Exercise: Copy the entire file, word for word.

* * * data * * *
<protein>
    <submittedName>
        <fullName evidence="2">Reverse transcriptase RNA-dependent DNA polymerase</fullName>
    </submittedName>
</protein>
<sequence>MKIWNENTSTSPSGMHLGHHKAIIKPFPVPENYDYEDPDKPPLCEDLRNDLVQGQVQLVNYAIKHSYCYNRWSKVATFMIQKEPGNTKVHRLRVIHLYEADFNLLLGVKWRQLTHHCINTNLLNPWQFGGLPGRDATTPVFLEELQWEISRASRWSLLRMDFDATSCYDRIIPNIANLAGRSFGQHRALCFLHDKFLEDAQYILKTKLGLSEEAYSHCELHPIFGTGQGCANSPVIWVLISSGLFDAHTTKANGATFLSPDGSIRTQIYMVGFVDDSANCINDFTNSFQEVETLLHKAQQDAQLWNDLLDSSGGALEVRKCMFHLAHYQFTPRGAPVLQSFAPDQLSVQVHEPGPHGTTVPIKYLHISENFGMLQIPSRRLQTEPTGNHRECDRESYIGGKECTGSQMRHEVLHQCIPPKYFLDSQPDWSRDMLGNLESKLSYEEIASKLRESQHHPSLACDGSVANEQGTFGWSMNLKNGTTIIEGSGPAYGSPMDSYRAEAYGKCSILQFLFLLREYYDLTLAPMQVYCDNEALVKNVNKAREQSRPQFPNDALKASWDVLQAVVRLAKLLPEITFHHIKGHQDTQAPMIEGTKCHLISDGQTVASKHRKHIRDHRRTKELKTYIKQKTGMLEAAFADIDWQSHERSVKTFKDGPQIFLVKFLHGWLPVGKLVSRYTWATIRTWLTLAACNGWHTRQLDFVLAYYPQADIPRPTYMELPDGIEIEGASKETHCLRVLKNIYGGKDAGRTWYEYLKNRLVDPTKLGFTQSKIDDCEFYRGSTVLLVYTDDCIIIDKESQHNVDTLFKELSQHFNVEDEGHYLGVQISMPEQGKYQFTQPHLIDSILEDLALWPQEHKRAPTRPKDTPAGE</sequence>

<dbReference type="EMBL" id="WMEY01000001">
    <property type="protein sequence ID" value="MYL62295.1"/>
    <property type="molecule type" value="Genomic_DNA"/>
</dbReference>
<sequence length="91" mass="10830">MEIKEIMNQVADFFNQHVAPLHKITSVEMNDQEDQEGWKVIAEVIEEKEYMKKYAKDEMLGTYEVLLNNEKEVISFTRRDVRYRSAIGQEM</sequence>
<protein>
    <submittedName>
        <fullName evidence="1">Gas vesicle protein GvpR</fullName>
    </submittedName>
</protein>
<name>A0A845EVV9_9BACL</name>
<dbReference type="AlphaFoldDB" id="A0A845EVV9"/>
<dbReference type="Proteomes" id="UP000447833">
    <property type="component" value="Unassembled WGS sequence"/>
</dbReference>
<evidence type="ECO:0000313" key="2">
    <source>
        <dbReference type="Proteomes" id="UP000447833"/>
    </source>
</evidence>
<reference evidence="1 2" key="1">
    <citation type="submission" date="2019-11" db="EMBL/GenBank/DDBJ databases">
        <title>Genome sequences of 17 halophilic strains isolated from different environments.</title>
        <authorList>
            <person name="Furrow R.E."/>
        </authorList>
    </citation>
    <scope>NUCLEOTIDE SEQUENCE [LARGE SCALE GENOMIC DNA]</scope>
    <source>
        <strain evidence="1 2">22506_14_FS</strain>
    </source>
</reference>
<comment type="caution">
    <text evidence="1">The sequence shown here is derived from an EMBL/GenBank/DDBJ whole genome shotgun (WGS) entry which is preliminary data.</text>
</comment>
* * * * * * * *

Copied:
<protein>
    <submittedName>
        <fullName evidence="2">Reverse transcriptase RNA-dependent DNA polymerase</fullName>
    </submittedName>
</protein>
<sequence>MKIWNENTSTSPSGMHLGHHKAIIKPFPVPENYDYEDPDKPPLCEDLRNDLVQGQVQLVNYAIKHSYCYNRWSKVATFMIQKEPGNTKVHRLRVIHLYEADFNLLLGVKWRQLTHHCINTNLLNPWQFGGLPGRDATTPVFLEELQWEISRASRWSLLRMDFDATSCYDRIIPNIANLAGRSFGQHRALCFLHDKFLEDAQYILKTKLGLSEEAYSHCELHPIFGTGQGCANSPVIWVLISSGLFDAHTTKANGATFLSPDGSIRTQIYMVGFVDDSANCINDFTNSFQEVETLLHKAQQDAQLWNDLLDSSGGALEVRKCMFHLAHYQFTPRGAPVLQSFAPDQLSVQVHEPGPHGTTVPIKYLHISENFGMLQIPSRRLQTEPTGNHRECDRESYIGGKECTGSQMRHEVLHQCIPPKYFLDSQPDWSRDMLGNLESKLSYEEIASKLRESQHHPSLACDGSVANEQGTFGWSMNLKNGTTIIEGSGPAYGSPMDSYRAEAYGKCSILQFLFLLREYYDLTLAPMQVYCDNEALVKNVNKAREQSRPQFPNDALKASWDVLQAVVRLAKLLPEITFHHIKGHQDTQAPMIEGTKCHLISDGQTVASKHRKHIRDHRRTKELKTYIKQKTGMLEAAFADIDWQSHERSVKTFKDGPQIFLVKFLHGWLPVGKLVSRYTWATIRTWLTLAACNGWHTRQLDFVLAYYPQADIPRPTYMELPDGIEIEGASKETHCLRVLKNIYGGKDAGRTWYEYLKNRLVDPTKLGFTQSKIDDCEFYRGSTVLLVYTDDCIIIDKESQHNVDTLFKELSQHFNVEDEGHYLGVQISMPEQGKYQFTQPHLIDSILEDLALWPQEHKRAPTRPKDTPAGE</sequence>

<dbReference type="EMBL" id="WMEY01000001">
    <property type="protein sequence ID" value="MYL62295.1"/>
    <property type="molecule type" value="Genomic_DNA"/>
</dbReference>
<sequence length="91" mass="10830">MEIKEIMNQVADFFNQHVAPLHKITSVEMNDQEDQEGWKVIAEVIEEKEYMKKYAKDEMLGTYEVLLNNEKEVISFTRRDVRYRSAIGQEM</sequence>
<protein>
    <submittedName>
        <fullName evidence="1">Gas vesicle protein GvpR</fullName>
    </submittedName>
</protein>
<name>A0A845EVV9_9BACL</name>
<dbReference type="AlphaFoldDB" id="A0A845EVV9"/>
<dbReference type="Proteomes" id="UP000447833">
    <property type="component" value="Unassembled WGS sequence"/>
</dbReference>
<evidence type="ECO:0000313" key="2">
    <source>
        <dbReference type="Proteomes" id="UP000447833"/>
    </source>
</evidence>
<reference evidence="1 2" key="1">
    <citation type="submission" date="2019-11" db="EMBL/GenBank/DDBJ databases">
        <title>Genome sequences of 17 halophilic strains isolated from different environments.</title>
        <authorList>
            <person name="Furrow R.E."/>
        </authorList>
    </citation>
    <scope>NUCLEOTIDE SEQUENCE [LARGE SCALE GENOMIC DNA]</scope>
    <source>
        <strain evidence="1 2">22506_14_FS</strain>
    </source>
</reference>
<comment type="caution">
    <text evidence="1">The sequence shown here is derived from an EMBL/GenBank/DDBJ whole genome shotgun (WGS) entry which is preliminary data.</text>
</comment>